From The Art and Popular Culture Encyclopedia
His works, like those of all but the earliest Latin poets, are written in Greek metres, ranging from the hexameters which were relatively easy to adapt into Latin to the more complex measures used in the Odes, such as alcaics and sapphics, which were sometimes a difficult fit for Latin structure and syntax.
The works of Horace are:
- Odes (or Carmina) (23-13 BC)
- Epodes (30 BC)
- Satires, in Latin Sermones (35 and 30 BC)
- Ars Poetica, or The Epistle to the Pisones (18 BC)
- Epistles (20 and 14 BC)
- Carmen Saeculare (17 BC)
In later culture
- A fifth book of Odes was published in 1921, written by Rudyard Kipling and Charles Graves.
- Dante, in Inferno ranks him side by side with Lucan, Homer, Ovid and Virgil (Inferno, IV,88).
- Is the main character of the Oxford Latin Course portrayed by Brian Vassallo.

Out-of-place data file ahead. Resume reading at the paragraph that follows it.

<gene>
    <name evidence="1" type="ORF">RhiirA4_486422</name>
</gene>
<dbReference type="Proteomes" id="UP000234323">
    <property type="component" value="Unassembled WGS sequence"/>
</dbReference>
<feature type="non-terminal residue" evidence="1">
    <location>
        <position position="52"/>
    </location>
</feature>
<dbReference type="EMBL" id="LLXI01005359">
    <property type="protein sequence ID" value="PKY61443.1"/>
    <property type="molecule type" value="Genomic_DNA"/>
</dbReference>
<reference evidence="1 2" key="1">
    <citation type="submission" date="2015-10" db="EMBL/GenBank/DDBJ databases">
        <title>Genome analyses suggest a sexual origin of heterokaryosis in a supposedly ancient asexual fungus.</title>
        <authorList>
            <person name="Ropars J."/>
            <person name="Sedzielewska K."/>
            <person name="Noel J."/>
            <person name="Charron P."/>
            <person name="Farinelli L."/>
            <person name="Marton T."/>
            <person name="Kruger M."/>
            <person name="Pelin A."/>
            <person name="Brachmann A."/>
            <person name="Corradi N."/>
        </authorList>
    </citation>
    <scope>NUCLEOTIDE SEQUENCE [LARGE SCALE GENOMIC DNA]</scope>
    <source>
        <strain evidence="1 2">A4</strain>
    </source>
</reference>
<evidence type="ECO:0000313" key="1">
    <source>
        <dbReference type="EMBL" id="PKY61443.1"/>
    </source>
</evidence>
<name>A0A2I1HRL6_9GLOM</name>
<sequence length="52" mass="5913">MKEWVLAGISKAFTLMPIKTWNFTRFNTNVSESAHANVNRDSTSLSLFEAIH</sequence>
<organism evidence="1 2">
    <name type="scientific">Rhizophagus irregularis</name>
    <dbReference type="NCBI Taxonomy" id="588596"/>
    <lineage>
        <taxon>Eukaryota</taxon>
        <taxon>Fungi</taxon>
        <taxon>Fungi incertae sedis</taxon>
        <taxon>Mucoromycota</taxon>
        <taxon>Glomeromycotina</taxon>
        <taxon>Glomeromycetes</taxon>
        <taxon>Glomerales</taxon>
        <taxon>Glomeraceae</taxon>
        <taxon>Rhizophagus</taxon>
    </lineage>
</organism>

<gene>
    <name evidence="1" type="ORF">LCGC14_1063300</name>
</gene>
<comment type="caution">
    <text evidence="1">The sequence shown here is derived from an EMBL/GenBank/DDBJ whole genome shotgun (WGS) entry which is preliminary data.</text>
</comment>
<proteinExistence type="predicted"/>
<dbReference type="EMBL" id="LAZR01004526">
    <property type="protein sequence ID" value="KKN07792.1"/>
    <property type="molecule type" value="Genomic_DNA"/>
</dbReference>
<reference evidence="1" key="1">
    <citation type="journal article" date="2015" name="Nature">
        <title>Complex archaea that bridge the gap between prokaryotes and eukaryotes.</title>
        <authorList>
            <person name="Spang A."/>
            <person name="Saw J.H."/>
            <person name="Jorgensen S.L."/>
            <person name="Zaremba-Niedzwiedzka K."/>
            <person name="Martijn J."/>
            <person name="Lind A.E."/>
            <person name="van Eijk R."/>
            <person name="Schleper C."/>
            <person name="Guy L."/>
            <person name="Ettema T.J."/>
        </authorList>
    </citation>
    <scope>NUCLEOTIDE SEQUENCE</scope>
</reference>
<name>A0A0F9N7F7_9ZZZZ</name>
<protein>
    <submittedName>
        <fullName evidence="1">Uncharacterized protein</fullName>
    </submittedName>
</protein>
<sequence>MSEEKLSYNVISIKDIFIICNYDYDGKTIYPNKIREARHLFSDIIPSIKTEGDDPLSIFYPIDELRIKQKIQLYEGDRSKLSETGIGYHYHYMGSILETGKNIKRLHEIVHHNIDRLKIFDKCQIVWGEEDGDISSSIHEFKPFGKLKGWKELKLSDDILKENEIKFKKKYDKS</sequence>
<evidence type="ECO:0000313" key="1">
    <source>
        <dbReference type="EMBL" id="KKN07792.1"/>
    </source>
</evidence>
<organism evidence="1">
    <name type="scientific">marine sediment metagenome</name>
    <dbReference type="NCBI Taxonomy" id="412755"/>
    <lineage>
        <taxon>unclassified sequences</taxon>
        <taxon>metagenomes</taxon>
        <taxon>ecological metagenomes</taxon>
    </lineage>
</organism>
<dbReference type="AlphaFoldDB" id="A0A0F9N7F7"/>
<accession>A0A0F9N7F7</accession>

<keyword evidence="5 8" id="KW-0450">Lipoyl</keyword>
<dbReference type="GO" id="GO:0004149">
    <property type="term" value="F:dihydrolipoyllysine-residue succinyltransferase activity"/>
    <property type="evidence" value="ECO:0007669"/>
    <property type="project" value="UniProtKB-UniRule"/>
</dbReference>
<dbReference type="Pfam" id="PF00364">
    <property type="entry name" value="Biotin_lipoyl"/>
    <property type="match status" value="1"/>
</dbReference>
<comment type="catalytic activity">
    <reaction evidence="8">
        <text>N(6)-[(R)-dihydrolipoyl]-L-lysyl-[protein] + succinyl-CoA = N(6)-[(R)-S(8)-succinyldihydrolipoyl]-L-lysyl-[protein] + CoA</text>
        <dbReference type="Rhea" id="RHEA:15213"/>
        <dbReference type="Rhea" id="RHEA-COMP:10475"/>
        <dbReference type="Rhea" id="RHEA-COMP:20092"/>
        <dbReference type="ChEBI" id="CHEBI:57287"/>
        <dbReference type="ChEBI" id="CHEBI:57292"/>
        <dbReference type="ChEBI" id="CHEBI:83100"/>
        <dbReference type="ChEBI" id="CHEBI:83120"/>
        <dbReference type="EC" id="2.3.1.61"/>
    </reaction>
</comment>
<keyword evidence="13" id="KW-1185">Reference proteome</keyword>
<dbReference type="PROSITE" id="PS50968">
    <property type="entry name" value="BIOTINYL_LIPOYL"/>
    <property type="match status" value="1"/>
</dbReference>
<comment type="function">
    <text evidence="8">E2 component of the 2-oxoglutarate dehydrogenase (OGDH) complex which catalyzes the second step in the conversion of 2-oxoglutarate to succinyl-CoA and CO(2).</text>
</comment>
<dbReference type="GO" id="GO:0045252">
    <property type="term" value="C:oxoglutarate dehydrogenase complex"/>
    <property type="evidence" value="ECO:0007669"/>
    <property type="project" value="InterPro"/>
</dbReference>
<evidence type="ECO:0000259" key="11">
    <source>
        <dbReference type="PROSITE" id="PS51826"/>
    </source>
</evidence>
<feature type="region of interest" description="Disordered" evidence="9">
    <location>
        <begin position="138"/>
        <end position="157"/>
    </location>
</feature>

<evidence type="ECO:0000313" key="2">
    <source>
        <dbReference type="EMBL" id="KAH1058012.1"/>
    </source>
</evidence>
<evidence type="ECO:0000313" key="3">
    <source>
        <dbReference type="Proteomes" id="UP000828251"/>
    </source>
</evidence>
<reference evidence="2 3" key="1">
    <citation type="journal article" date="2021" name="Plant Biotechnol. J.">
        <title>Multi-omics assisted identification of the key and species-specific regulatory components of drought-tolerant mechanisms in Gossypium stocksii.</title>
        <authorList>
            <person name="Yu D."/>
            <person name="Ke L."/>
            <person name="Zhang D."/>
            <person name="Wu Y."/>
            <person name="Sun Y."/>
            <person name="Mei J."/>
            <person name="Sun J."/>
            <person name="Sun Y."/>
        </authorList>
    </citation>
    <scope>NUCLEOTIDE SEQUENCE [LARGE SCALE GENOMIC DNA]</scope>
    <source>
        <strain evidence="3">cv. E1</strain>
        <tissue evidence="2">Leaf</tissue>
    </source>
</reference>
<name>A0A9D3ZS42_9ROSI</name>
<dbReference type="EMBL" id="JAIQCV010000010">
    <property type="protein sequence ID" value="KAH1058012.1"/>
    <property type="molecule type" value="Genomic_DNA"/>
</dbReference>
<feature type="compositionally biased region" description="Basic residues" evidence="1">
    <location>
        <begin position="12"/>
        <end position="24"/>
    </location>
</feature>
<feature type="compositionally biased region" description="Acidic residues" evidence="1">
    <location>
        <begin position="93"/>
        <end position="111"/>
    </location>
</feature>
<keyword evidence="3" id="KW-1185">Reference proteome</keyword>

- In the film Red Dragon, Hannibal Lecter quotes him.
- In the Harvey Birdman, Attorney at Law episode entitled "Gone Efficien...t", Harvey's frenetic attempt at efficiency is stymied by having to wait for the closing arguments of a drawling defence attorney who, in summation of his arguments, insists on quoting Horace at length.
- Perhaps the finest English translator of Horace was John Dryden, who successfully adapted most of the Odes into verse for readers of his own age. These translations are favored by many scholars despite some textual variations. Others favor unrhymed translations.
- In 1964 James Michie published a translation of the Odes—many of them fully rhymed—including a dozen of the poems in the original Sapphic and Alcaic metres.
- Ars Poetica was first translated into English by Queen Elizabeth I.